It has often been the case in the world of Antivirus testing that seemingly reliable testing results were, in fact, not valid, because the samples used in the tests were misclassified. For example, if a tester determines that a product has a high rate of false positives, that result could be inaccurate if some samples were wrongly classified as innocent. Thus, it is our position that reasonable care must be taken to properly categorize test samples or test cases, and we especially encourage testers to revalidate test samples or test cases that appear to have caused false negative or false positive results.
Similarly, care should be taken to identify samples that are corrupted, non-viable or that may only be malicious in certain environments and conditions.
Yet another question that arises with regard to PC Pro and its testing methodology is the small sample size of 233 used in the test, and how the files were obtained. As the PC Pro validation of the test samples did not meet professional standards, there is no way any authoritative conclusions can be drawn from this test, as far as the products’ detection is concerned.
The other detection testing method used by PC Pro was a dynamic test of web threats. The methodology of dynamic testing of infected websites is very problematic to say the least (http://www.amtso.org/amtso—download—amtso-best-practices-for-dynamic-testing.html). We borrow a PC Pro citation to illustrate this:
“For this month’s web-based test, we visited several hundred dodgy-looking websites. We identified 54 of them as potentially malicious, because those pages caused at least one security product to throw up an alert.”
This is problematical, in that it suggests an immediate bias in that the validity of single product alerts is assumed without question.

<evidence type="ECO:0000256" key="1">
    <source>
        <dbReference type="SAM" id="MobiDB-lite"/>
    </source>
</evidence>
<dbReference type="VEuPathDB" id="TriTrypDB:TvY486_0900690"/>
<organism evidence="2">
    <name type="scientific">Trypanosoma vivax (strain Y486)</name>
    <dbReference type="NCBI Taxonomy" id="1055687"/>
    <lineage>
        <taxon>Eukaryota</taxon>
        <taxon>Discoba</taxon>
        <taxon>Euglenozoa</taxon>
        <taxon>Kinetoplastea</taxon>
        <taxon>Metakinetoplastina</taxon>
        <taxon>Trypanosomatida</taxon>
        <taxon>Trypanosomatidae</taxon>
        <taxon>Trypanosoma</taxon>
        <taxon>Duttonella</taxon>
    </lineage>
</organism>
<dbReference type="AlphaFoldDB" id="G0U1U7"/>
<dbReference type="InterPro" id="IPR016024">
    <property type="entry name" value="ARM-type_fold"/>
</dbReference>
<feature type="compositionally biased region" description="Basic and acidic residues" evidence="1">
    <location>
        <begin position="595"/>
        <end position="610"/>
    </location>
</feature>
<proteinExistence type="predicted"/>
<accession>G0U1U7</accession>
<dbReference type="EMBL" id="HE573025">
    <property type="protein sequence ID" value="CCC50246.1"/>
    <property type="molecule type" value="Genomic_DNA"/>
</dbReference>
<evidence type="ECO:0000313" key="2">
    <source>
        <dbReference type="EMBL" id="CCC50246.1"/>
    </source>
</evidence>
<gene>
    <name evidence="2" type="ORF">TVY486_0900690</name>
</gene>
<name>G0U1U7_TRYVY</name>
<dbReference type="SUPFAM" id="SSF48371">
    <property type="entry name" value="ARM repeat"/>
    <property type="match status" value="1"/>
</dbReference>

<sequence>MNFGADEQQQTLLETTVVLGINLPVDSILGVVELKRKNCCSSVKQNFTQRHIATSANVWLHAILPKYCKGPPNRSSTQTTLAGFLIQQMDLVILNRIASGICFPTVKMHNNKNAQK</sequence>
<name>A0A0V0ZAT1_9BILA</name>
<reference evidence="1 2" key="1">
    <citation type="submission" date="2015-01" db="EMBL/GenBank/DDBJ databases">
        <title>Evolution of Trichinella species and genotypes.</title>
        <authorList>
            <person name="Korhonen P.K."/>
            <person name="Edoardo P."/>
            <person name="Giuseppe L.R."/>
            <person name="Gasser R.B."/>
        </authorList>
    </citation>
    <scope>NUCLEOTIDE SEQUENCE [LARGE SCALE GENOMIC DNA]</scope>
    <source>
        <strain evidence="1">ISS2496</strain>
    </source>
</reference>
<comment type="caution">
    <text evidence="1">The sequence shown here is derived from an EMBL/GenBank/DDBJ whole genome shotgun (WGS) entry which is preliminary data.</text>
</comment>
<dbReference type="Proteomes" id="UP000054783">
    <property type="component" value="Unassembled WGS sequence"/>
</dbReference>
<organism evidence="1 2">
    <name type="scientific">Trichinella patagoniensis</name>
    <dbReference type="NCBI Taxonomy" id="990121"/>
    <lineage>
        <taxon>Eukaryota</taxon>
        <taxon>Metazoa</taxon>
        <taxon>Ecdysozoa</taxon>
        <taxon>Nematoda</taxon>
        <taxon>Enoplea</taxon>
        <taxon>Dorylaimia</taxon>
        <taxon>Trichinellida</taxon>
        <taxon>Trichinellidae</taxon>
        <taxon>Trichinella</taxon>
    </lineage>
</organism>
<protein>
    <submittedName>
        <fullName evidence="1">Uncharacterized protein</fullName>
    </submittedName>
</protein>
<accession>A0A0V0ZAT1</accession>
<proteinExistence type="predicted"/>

It also has to be said that the web changes constantly, which means that web-hosted threats also change. So a question arises: Has the tester used 15 parallel computers to test all PCs and solutions against a single site, serving the same malware, at exactly the same moment? Only if this principle was upheld can consistent results be ensured for each tested product.
The method used here seems very questionable: malware loaded on the web may change at very short intervals and so may be different with every time it’s accessed. Moreover, the tester has failed to validate the websites as really malicious. And yet he goes ahead and draws conclusions regarding the performance of these tested products based on these questionable parameters. In the methodology used, the author fails to identify which web sites are dangerous, harmless, or even offline.
We will shortly address problems in the test's methodology as regards product performance other than raw detection testing in another blog. We have also asked Pierre-Marc Bureau and David Harley for more information on their expert analyses of the sample set used.
Security Technology Analyst, ESET